Staying active during the day is a great way to keep your body and mind healthy! But if you have an uncontrollable urge to move your legs before bed or while you are trying to sleep, it could mean something more. It could mean that you’re one of the millions of people who have restless leg syndrome, or RLS. This disorder can make falling asleep or staying asleep nearly impossible, and that lack of sleep can catch up to you in many ways. Before learning how you can treat RLS, it’s important to know how it works and the effects it has on your sleep cycle.
What is Restless Leg Syndrome?
RLS is a neurological disorder that causes uncomfortable sensations in your legs. These can range from a mild itch to an intense creepy-crawling sensation, that may temporarily improve with movement. Once you experience these feelings, your body’s natural response is to move your legs to get it to stop. People with RLS usually find relief from stretching or stretching their legs, as well as walking. However, when your body is inactive, those feelings get more intense. All this leads to a tricky situation where you have difficulty falling or staying asleep because you need to move your legs so often.
Do I Have Restless Leg Syndrome?
RLS shares symptoms with many other neurological disorders, so the right diagnosis is key. A visit to a qualified doctor is your best bet at getting diagnosed properly. But there are many common symptoms and sensations that people with RLS experience. Most people with RLS describe their legs as feeling itchy, uncomfortable, and restless. They also describe a compulsion to stretch their legs or move around their bedroom. In some cases, they’ve even felt like their legs wanted to move around on their own!
Restless Leg Syndrome & Sleep
A disorder like RLS that makes you want to move your legs at night is going to make falling and staying asleep difficult. More than 3 out of 4 people with RLS experience at least one symptom that affects their sleep. Usually, it’s insomnia due to constant movement or waking up repeatedly at night. Due to these sleep disturbances, you can feel sluggish and sleepy during the day. This can then throw off your circadian rhythms, making it even more difficult to get a good night’s sleep.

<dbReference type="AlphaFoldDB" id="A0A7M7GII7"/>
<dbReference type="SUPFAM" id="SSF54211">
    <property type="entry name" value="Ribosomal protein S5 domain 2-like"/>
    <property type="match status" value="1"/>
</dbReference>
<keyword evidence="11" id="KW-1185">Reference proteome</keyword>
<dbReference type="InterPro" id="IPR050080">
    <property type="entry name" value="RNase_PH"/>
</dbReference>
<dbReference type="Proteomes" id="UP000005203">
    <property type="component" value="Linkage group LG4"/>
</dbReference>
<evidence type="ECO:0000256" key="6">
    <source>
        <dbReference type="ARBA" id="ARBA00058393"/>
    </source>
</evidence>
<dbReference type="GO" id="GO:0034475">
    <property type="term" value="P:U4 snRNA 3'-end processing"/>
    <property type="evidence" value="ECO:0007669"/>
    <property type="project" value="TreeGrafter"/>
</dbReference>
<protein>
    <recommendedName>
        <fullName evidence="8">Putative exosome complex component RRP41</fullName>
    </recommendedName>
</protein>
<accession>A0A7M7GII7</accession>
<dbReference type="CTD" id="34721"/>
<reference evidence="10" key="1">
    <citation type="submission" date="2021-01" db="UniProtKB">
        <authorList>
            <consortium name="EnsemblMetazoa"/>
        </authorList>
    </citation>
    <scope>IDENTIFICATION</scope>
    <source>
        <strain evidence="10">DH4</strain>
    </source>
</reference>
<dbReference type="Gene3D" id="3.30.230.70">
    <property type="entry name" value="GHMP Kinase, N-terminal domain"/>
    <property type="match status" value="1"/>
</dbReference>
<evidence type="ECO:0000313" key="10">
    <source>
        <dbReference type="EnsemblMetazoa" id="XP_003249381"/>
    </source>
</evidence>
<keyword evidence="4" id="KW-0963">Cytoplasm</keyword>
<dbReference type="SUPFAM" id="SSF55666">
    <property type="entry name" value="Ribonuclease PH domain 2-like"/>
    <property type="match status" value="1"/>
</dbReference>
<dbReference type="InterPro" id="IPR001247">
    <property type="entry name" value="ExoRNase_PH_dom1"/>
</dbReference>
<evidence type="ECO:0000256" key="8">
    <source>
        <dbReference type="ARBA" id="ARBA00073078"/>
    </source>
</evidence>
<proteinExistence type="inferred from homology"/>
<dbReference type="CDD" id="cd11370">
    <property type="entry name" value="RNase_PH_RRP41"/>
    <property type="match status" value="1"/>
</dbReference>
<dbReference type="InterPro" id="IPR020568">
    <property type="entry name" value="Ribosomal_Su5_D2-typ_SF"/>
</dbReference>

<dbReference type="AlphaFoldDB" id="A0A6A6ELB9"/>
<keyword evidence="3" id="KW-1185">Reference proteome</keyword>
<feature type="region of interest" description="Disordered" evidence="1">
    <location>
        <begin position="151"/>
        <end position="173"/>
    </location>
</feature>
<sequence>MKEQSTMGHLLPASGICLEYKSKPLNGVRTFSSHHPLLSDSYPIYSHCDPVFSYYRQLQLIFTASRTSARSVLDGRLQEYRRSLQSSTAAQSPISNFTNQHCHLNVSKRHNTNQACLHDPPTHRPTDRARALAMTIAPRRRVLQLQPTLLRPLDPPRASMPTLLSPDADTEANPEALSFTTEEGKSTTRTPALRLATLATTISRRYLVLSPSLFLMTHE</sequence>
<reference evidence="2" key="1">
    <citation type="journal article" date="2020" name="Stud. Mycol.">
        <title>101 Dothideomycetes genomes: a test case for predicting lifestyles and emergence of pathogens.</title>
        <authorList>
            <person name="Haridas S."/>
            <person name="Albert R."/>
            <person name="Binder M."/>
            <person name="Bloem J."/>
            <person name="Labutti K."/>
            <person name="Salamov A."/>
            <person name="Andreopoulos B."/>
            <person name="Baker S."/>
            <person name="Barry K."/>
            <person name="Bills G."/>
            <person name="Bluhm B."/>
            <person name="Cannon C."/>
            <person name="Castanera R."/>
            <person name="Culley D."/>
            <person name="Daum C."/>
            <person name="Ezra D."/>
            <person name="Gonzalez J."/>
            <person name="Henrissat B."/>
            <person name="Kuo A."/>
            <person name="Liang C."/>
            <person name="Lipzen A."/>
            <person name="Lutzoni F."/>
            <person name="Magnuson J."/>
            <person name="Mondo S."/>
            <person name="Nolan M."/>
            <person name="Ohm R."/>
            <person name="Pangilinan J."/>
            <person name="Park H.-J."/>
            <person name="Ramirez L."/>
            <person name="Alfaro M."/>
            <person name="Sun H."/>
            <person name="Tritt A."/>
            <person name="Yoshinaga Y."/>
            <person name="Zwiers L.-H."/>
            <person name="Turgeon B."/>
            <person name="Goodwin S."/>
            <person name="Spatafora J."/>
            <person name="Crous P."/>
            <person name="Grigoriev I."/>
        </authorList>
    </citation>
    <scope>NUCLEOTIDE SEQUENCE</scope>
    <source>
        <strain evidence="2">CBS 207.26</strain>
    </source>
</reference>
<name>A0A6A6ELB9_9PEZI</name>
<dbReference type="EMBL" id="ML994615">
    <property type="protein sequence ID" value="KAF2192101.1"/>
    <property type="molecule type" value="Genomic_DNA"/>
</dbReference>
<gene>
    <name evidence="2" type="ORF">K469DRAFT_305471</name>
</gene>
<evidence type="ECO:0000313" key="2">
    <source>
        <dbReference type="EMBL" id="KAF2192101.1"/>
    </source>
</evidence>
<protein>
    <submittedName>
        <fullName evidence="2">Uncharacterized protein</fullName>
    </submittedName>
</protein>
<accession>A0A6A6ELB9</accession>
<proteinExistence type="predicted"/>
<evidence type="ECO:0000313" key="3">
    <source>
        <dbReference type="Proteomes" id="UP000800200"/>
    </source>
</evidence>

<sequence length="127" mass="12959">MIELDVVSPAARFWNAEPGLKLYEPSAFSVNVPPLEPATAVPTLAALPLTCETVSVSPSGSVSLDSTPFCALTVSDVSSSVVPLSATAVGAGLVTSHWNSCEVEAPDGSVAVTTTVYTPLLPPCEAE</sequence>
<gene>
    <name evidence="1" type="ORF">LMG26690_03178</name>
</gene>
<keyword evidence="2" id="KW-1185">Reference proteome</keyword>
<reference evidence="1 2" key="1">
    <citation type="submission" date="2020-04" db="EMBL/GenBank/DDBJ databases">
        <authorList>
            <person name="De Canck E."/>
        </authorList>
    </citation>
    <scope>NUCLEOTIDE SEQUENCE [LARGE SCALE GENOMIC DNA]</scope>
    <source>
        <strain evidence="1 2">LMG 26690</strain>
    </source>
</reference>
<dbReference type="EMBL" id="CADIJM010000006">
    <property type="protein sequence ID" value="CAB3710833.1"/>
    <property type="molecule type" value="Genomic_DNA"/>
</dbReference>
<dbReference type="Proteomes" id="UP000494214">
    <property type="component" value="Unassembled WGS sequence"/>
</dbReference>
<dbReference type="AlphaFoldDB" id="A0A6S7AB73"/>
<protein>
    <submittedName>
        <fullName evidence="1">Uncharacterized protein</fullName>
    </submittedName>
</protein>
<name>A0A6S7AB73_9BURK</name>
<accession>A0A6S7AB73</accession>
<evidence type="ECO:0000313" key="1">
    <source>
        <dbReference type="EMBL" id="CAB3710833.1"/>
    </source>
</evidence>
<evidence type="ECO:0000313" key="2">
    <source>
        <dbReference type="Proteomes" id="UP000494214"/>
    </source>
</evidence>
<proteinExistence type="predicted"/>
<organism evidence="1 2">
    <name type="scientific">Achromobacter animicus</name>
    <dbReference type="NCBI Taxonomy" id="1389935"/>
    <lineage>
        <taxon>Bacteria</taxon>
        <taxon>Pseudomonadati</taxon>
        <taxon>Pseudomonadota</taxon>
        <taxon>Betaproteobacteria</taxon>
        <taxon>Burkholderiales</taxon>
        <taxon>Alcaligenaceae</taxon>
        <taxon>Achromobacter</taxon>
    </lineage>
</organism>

If you have RLS, there’s a good chance you also have periodic limb movement disorder, or PLMD. This condition diagnosed in a sleep study, it is observed that your muscles to frequently flex or twitch while you’re asleep. While these conditions are similar, diagnosis differs. RLS is a clinical diagnosis, PLMD is diagnosed during a sleep study. Not all people who have RLS have PLMD on a sleep study. A sleep study is not needed to diagnose RLS.
What can I do to improve my restless legs?
RLS can be annoying to deal with, but there are things you can do to get back on the path to a great night’s sleep. If you have a mild or moderate case, we recommend the following healthy habits:
- Exercise Regularly – RLS symptoms are stronger when you’re not active. By getting into a regular exercise routine, you can help reduce the severity of your symptoms. In addition, a healthy body means better sleep at night, so get out there and get moving!
- Say “No” to Caffeine – Caffeine is a stimulant and can make those unpleasant sensations even stronger and harder to ignore. By avoiding caffeine, you can keep your symptoms in check. Plus, avoiding caffeine before bedtime is always advised!
- Only Use Your Bed for Sleep – When you watch TV, game, or use your phone in bed, it stops being a place for sleep. Avoid blurring those lines and only get into bed when you plan on sleeping.
- Talk with Your Doctor – If your RLS is more severe and you can’t fall asleep no matter what, it may be time to talk to a doctor. They can prescribe medication to reduce your symptoms or help you get to sleep.
So now you know that you don’t have to let your legs control your sleep cycle! RLS can be a hassle to live with, but you have plenty of options to manage it. By following these tips and practicing good sleep habits, you can go back to sleeping soundly again.